5. Brill

    So I’m Canadian as well, Ontario raised.
    We used knapsack as well, but also used the other terms.

    Knapsack = small daypack for carrying only enough for the day. maybe schoolbooks.
    Backpack = Soft bodied, the same or a bit larger than a knapsack. Often used for multi-day trips or short hikes.
    Rucksack = Rugged pack for hiking and carrying equipment. Usually on a rigid frame. Often used by canadian soldiers.

  6. Andrew

    Another Canadian word: Shed>>> pertains to any small building outside a larger dwelling….this word often used in the East Coast of Canada.

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  9. katherine

    Canadians would say Grade X instead of Xth Grade.
    “I’m in grade 12″, said the Canadian. “12th grade is hard”, said the American.

    And I know in the US, students will identify themselves as a Senior, or Sophmore. Whereas in Canada, we would call ourselves a Grade 12 or Grade 10 student. Or when in university, a 1st year or 2nd year student. And speaking of post-secondary education, in Canada, there’s a clear distinction between universities and colleges. I know in the States, universities are often called colleges. And what we call colleges are their community colleges.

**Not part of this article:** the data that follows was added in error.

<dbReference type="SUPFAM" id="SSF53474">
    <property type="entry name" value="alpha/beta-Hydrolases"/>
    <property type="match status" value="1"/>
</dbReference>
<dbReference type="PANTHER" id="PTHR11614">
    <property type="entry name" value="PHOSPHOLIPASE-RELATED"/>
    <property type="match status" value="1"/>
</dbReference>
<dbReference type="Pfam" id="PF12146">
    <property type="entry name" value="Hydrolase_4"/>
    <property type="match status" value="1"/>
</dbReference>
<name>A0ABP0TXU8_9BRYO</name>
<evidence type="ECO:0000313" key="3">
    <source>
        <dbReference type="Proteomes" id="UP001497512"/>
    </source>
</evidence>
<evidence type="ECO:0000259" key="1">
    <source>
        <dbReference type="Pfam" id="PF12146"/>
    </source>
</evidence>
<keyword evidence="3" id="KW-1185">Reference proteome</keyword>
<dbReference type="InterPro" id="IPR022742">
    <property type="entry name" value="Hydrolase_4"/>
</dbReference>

For pronunciation, more Canadians would say AN-TEE instead of AN-TIE in words like anti-biotics. Canadians would also pronounce the past tense of shine (shone) to rhyme with “dawn” versus the American “bone”. And for the word route, Canadians would often pronounce it like “root”. We would pronounce leisure to rhyme with “seizure” (Americans would rhyme it with “measure”). There is virtually no pronunciation differences between “cot” and “caught” when said by a Canadian. But when an American pronounces those words, there is a huge difference. Same with merry, Mary, and marry.